New respiratory urgent care facility being built at Cox South Hospital to handle expected flu-COVID influx
SPRINGFIELD, Mo. (KY3) -
With the flu season almost here and COVID-19 numbers still high CoxHealth is preparing for what could be a rough winter by constructing a temporary urgent care center for respiratory patients .
Located in the Cox South Hospital parking lot is a small temporary building that sits in the shadow of the Turner Center (which handles mainly pediatric and women’s care).
Construction workers are still busy working on the inside of the structure and from the outside it may look like nothing more than a storage building but soon it will likely be playing a key role as an urgent care facility for a possible double-whammy health crisis.
“It’s really our way of planning for the winter months," explained Amanda Hedgpeth, Cox’s Vice-President of Hospital Operations. "It will be for patients that have COVID-like symptoms, flu-like symptoms and respiratory illness.”
Unlike the 51-bed COVID-unit constructed inside the hospital which is currently full, this respiratory unit separate from the hospital is not a permanent bed space for patient care but a place to treat those with mild symptoms or determine how severe the cases are.
It will have 16 recliners, portable x-ray, rapid lab tests and a full-staff of physicians and nurses.
“Flu-like and COVID-like symptoms are similar," Hedgpeth said. "We’re trying to step up and make sure we can take care of them. Additionally this (the new urgent care facility) will be all negative pressure so this will allow us to cohort those respiratory patients together.”
Other protocols will also be in place in the building to keep patients who may have COVID from infecting others.
In the months ahead there’s a very strong chance that many people will be getting sick and wondering if what they have is a cold, flu or COVID.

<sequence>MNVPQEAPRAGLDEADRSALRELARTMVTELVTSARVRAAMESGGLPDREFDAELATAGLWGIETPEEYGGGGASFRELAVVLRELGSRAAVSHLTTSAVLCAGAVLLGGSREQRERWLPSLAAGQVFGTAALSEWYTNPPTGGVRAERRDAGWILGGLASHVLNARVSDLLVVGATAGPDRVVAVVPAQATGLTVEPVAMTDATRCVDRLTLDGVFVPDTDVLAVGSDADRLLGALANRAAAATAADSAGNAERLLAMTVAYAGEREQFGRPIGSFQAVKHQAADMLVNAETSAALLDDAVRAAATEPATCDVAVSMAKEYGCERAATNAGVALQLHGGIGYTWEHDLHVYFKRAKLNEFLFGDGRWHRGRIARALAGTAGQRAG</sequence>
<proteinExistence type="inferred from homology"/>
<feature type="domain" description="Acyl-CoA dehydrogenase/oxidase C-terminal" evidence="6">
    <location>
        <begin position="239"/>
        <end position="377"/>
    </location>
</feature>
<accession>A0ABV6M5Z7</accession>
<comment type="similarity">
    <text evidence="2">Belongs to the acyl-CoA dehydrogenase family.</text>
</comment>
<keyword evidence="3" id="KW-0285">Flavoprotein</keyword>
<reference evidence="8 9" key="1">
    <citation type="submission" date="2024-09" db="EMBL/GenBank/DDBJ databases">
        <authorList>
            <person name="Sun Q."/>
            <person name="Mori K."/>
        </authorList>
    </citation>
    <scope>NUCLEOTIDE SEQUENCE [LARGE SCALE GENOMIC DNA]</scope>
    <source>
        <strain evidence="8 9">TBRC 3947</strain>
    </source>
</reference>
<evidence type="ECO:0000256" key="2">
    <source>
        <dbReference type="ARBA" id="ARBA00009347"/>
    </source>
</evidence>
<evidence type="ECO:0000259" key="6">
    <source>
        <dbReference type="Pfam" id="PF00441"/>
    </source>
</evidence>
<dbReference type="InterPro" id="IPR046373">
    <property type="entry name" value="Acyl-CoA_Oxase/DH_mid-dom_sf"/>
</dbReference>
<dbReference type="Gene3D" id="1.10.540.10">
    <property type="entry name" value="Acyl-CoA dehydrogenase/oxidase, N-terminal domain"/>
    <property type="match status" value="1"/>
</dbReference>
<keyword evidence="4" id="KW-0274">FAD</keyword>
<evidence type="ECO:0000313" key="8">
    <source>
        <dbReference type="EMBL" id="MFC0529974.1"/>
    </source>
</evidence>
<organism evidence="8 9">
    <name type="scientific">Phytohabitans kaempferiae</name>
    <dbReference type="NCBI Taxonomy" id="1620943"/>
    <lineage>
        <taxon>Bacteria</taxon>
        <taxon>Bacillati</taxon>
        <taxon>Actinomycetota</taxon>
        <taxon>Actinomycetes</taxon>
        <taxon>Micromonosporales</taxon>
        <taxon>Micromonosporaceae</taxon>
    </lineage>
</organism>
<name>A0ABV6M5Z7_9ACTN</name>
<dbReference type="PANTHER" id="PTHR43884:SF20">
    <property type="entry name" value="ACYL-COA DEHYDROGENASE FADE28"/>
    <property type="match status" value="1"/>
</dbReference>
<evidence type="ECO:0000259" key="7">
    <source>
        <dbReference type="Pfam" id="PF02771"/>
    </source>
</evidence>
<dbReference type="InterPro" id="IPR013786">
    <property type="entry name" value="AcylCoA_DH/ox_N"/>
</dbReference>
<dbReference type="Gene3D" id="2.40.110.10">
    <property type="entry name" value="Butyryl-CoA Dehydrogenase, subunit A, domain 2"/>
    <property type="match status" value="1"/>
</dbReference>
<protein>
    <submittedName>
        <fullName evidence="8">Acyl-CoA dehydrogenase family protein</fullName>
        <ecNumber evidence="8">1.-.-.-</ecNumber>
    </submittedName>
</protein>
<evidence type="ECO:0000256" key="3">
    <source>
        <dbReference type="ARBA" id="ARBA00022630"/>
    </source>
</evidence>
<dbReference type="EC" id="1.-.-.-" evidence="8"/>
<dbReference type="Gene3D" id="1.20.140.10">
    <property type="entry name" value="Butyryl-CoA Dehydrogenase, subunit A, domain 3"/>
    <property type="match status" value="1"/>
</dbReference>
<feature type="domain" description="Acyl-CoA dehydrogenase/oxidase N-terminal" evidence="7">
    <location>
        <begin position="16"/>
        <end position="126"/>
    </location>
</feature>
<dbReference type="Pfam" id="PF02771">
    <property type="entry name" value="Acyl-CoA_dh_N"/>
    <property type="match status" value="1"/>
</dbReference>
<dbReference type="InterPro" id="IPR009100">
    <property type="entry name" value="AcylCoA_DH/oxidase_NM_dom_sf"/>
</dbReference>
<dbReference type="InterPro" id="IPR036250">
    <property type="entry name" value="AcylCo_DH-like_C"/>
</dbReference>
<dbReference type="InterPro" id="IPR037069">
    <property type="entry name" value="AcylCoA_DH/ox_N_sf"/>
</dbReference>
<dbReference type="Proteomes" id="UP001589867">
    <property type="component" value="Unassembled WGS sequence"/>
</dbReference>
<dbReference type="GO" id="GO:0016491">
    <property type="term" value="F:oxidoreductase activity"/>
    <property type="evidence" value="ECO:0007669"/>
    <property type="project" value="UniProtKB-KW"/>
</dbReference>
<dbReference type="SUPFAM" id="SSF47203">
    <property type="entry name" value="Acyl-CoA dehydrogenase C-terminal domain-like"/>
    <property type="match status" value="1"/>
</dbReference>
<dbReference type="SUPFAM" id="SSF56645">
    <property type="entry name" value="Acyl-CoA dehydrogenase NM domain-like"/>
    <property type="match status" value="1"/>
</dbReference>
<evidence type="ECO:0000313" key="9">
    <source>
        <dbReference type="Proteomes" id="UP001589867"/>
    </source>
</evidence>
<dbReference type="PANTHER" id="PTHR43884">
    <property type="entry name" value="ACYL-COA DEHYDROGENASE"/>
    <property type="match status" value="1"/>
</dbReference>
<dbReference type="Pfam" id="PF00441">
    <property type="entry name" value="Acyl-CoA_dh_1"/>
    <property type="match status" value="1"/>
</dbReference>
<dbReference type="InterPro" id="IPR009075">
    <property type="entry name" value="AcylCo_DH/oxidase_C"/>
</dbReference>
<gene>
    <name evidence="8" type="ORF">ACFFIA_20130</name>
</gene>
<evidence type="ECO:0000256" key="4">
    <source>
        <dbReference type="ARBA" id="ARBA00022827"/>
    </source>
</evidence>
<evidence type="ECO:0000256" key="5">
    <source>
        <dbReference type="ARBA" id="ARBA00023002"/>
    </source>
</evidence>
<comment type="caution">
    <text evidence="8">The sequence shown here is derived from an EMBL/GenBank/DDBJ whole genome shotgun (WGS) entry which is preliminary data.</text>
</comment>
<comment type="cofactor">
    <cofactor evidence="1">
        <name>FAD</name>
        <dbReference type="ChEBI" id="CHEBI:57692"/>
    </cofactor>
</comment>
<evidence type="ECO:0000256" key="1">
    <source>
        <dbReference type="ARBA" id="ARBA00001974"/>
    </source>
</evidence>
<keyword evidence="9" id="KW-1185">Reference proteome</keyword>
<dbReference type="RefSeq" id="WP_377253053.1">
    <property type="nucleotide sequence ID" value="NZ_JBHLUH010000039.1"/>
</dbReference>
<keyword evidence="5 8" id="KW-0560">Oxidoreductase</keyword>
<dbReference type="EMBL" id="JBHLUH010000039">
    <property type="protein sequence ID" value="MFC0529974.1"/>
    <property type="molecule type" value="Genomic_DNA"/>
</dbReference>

So what should they do?
“Our advice right now is that a patient gets a flu shot proactively," Hedgpeth said. "But we’re really trying to have patients work through their primary care. The primary care from there can help determine what is the best course of action for that patient.”
Cox may build more of the temporary units if the need arises. During a typical flu season the hospital will have 30 to 40 more patients than usual which could be problematic if the COVID patient numbers remain high.
“We hit our high water mark of COVID patients this weekend," Hedgpeth said. "We had over 90 patients in our hospital. We are hopeful that the flu season may not be as bad as prior years because of very diligent hand-washing and much more mask adherence than what we have in normal flu. We are prepared though to be able to have the same number of COVID patients all winter that we have right now with flu layered on top. So it will be a challenging year. But we are pulling out all the stops to make sure we can be there for the community.”
Hedgpeth said the new facility should be up and running in early November.
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